Feature switches, also known as feature toggles or feature flags, are a powerful technique that allows great control over a software product in a dynamic way. Praised by many important figures in the software development community, including famous Martin Fowler, when used correctly they can greatly improve the way your product is released to your clients, the importance of the features is confirmed among your users, and the whole system could be stabilized.
What are feature switches?
In short, a feature switch is a logical condition mechanism that allows to turn on and off some feature of your product. That can be, to give an example, switch enabling or disabling an e-commerce feature your team has been working for a long time. Your team has spent weeks on that feature, but you don’t want to show just a final effect, not some not-so-final iteration, right?
Here’s where a feature switch can be very handy – with just flipping one condition you can enable e-commerce solutions for all your users, at the same time, when it is ready.
However, the importance of feature switches goes beyond that. There are at least a few more good use causes when a feature switch can be very helpful. Let’s cover some most common use cases.
Releasing to production
As described above, with a feature switch it is far easier to deliver given functionality to your users. While it might sound obvious, please keep in mind one important condition, especially relevant for mobile and desktop apps: not all users of your app would have the latest version installed. And that definitely won’t happen on the first day after you have released an update.
Getting back to our e-commerce example, let’s say you want to add a shop to your mobile app. The development is finished, everything looks perfect, you have released your app to App Store and Google Play and spend your very own money on a marketing campaign. And all you hear in the first day that people don’t see your product in the app.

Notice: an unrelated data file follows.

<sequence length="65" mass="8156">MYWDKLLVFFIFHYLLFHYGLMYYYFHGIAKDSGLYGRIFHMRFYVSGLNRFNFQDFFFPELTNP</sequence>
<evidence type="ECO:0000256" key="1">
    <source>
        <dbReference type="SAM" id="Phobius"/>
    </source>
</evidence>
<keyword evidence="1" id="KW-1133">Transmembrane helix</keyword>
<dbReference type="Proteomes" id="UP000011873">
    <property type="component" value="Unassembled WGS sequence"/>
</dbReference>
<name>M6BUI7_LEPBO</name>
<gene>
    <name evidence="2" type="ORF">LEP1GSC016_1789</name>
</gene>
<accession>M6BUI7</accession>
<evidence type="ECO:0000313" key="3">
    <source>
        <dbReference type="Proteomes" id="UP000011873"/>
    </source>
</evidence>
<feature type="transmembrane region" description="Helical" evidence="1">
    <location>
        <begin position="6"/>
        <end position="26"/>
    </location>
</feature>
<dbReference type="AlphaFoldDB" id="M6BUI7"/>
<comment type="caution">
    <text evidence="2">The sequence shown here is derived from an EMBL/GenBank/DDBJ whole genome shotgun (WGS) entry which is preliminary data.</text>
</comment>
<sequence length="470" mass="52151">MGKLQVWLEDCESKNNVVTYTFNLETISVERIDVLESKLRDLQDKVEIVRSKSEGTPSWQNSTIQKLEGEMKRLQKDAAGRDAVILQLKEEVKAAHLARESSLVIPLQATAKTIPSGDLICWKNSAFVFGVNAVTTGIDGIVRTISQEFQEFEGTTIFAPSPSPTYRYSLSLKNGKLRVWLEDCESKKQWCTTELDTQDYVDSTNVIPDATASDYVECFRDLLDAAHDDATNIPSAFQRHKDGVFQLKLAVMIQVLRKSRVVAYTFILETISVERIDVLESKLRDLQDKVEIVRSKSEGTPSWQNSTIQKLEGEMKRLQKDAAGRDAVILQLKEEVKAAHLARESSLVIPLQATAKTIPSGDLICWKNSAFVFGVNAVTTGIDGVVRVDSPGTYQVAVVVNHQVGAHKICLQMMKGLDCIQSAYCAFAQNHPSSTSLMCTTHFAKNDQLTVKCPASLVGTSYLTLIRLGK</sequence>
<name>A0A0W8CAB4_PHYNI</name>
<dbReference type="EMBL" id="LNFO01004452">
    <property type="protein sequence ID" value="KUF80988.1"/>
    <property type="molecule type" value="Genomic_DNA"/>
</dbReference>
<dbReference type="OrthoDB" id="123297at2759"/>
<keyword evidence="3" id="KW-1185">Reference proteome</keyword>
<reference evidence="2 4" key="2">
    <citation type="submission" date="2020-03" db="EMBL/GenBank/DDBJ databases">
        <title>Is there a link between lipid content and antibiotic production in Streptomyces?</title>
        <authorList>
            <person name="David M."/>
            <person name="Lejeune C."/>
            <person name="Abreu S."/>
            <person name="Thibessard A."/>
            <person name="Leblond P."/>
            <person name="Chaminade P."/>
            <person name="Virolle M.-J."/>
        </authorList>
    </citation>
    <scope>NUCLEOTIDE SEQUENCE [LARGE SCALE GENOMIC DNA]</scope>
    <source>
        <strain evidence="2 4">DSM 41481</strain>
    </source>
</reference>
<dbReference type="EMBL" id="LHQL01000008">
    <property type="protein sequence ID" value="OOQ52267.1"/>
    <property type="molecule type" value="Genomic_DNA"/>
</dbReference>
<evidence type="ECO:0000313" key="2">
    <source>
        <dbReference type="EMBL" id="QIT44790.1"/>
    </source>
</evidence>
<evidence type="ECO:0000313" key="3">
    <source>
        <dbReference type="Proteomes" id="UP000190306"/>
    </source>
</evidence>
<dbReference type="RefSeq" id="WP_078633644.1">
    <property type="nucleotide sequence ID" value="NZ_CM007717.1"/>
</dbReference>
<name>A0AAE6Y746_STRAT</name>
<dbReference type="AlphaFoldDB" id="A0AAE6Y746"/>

That’s because they forgot to press an “Update” button. If they are Apple users, they would see a red dot next to the App Store icon, indicating that an update is available, but still would have to press the “Update” button. Android users would typically get the update installed automatically but within a few days. That’s far from being perfect.
To get back control over the date when a feature is delivered you can use a feature switch. Prepare an update to your apps at least a few days before the big launch date, give that time for your users to perform update. And whey everything will be ready – flip a switch.
That’s, by the way, the technique we are using for the Handcrafted Platform. Each module can be enabled or disabled with a feature switch. You can read more about modules here: https://handcraftedplatform.eu/2020/01/28/modularity-why-it-is-important-for-your-app/
Performing testing & optimizations
But that’s not all you can do with a feature switches. Some common use cases for them include testing changes to your software product among your users. Would a new e-commerce basket mechanism work better than the previous one? There’s a good way to check that, and it’s called A/B testing. Release new mechanism to some of your users, while you keep the old version for the rest of them. Measure how good it is by comparing to the previous solution (most likely you want your conversion stats to be better), and decide if it is really better.
Sometimes you might want to perform similar tests with your features just to observe if it does not have any negative influence on other parts of your system. Say – you are worried that a new friend suggestion mechanism would impact the overall performance of your app. One of the solutions would be testing that with a feature switch and observing the performance stats.
If you are interested in other ways you can use feature switches in your product or want to learn about best practices for including feature switches in your product, you can read a great article by Pete Hodgson on martinfowler.com site: https://martinfowler.com/articles/feature-toggles.html